The Dropout’s Brilliance Lies in its Strange Performances



Hulu’s The Dropout narrates the rise and fall of failed Silicon Valley start-up Theranos.

The Dropout, a highly-anticipated drama mini-series starring Amanda Seyfried, has debuted its first six episodes on Hulu. The series chronicles the misfortunes and fraud of failed Silicon Valley start-up Theranos. Focusing specifically on the company’s founder Elizabeth Holmes, the series begins at the company’s inception in 2003 and ends when its doors were shuttered in 2018. Seyfried’s portrayal of Holmes is almost endearing — a wide-eyed teen with ambitious intentions of becoming the next Steve Jobs — but something is always a little off. That being said, the dramatization of the downfall of Theranos is engaging, suspenseful, and most definitely worth a watch. 

The moral nuance of The Dropout gives Holmes and her counterpart, Ramesh “Sunny” Balwani, too much room for redemption in a case where neither serves as a protagonist. Perhaps this is the biggest challenge The Dropout faces narratively — there is no central character to root for;  instead, viewers are challenged to hold their breath as Holmes defrauds her investors and employees. Throughout the show, viewers watch Holmes drift further away from the driven teen we first got to know as she becomes increasingly robotic and secretive. Similarly, Balwani quickly transforms from mentor and role model to abusive boyfriend and tyrannical chief operating officer of Theranos. Depicting these changes is where The Dropout succeeds, as it creates two characters who carry the show — without making either of them likable or worthy of rooting for. 

Last week, the show’s installment included the tragic death of Ian Gibbons, a once-prominent Theranos scientist who helped launch the company in its early stages. Gibbons’ character, as well as his apparent suicide, is featured at the forefront of the show, as he is one of the only characters with true redeeming qualities who sticks around Theranos long enough to watch it slowly implode. As the show progresses, nearly every competent character recognizes the deep internal flaws with Holmes’ vision and execution, causing them to flee the project before it inevitably fails. While this may be true to reality, where The Dropout fails is in its inability to hold on to a likable character for the entirety of the series. Characters played by actors Nicky Endres, Dylan Minnette, Hart Bochner, and Utkarsh Ambudkar come to represent sanity all throughout the series, though with each realization of Theranos’ inevitable collapse, every new arrival feels more doomed than the last.  

With two episodes remaining in the series, the final downfall of Theranos has yet to unfold. That said, The Dropout makes it clear from the beginning that Theranos was never truly a success. Holmes and Balwani scrape by on sheer luck and manipulation, which would feel almost too unrealistic if it weren’t known to be true. When The Dropout introduces a partnership between Walgreens and Theranos, it feels impossible to imagine, from what viewers know by this point about everything from Theranos’ operational management to lab processes, that a corporation like Walgreens could possibly invest in this vision. If anything, The Dropout is a testament to the ill-informed decision-making of corporate America.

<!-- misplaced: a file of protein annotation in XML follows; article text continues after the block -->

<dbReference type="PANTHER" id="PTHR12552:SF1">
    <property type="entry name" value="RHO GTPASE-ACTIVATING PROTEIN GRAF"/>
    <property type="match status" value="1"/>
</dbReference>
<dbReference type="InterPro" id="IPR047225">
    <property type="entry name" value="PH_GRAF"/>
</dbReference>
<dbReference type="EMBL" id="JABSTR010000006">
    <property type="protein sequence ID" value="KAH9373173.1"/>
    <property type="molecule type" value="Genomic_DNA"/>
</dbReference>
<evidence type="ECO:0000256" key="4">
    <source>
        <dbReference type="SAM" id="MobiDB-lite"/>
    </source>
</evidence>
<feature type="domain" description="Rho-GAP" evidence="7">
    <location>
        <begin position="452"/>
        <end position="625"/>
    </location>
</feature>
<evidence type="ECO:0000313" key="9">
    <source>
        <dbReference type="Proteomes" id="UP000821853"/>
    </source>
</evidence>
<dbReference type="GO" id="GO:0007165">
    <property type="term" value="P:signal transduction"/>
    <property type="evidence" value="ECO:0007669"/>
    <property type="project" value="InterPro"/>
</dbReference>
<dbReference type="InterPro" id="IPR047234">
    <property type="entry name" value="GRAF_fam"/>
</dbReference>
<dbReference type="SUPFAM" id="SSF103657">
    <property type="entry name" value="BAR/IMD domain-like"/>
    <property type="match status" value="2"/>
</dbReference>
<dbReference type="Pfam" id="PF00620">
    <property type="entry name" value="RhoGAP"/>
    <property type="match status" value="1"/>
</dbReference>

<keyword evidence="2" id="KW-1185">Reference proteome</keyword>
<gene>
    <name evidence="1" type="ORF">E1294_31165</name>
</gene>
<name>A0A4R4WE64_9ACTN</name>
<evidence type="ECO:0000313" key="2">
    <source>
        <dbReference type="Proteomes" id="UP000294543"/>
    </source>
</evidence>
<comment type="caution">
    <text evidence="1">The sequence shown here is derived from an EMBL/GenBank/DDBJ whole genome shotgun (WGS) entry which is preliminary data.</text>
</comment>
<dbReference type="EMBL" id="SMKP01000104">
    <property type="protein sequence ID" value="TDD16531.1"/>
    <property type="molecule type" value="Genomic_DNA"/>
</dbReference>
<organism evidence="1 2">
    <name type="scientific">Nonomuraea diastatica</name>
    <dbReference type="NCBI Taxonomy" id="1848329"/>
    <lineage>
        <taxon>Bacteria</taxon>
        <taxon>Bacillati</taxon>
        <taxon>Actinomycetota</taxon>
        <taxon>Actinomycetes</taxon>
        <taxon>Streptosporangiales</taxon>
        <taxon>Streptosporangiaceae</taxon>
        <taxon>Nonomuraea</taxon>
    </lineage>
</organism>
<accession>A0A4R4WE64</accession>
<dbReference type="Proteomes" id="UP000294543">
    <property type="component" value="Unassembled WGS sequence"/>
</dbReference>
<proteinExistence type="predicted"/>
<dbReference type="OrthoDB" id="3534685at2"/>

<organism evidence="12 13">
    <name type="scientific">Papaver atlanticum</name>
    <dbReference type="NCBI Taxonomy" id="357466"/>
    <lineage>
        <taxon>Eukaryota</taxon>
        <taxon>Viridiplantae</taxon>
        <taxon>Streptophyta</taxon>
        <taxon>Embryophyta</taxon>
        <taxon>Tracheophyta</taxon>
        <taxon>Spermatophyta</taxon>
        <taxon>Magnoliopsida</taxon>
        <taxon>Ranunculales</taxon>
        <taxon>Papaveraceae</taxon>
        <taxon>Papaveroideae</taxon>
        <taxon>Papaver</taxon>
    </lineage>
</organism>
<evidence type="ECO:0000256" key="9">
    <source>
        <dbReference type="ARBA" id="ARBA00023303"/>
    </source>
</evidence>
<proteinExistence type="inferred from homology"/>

The greatest triumph of The Dropout is the portrayal of the relationship between Holmes and Balwani, played by Seyfried and Naveen Andrews, respectively. The viewer watches Balwani groom Holmes into a relationship when she is only 18 years old while he is nearly 40, taking note of the stiff way he grows to resent her as her stardom rises. Ultimately, the relationship helps to humanize both characters and takes the viewer away from the otherwise office-based series. 

Seyfried perfectly embodies Holmes’ unnaturally deep cadence, ill-fitting Steve Jobs-esque wardrobe, and intentionally imperfect red lipstick. One scene in particular has caught the attention of the internet for its pure, palpable awkwardness. As Holmes begins to feel distant from Balwani, her secret-boyfriend-turned COO, she closes the doors to their offices and dances for him to the tune of Lil Wayne’s “How to Love.” While this interaction feels entirely forced and inorganic, the scene’s brilliance lies in its believability. No, the scene was not poorly written. These people are actually just that weird. 

Perhaps the beauty of The Dropout lies in its sheer discomfort and strangeness, mimicking the Theranos scandal itself. The final two episodes are set to premiere March 31 and April 7 on Hulu.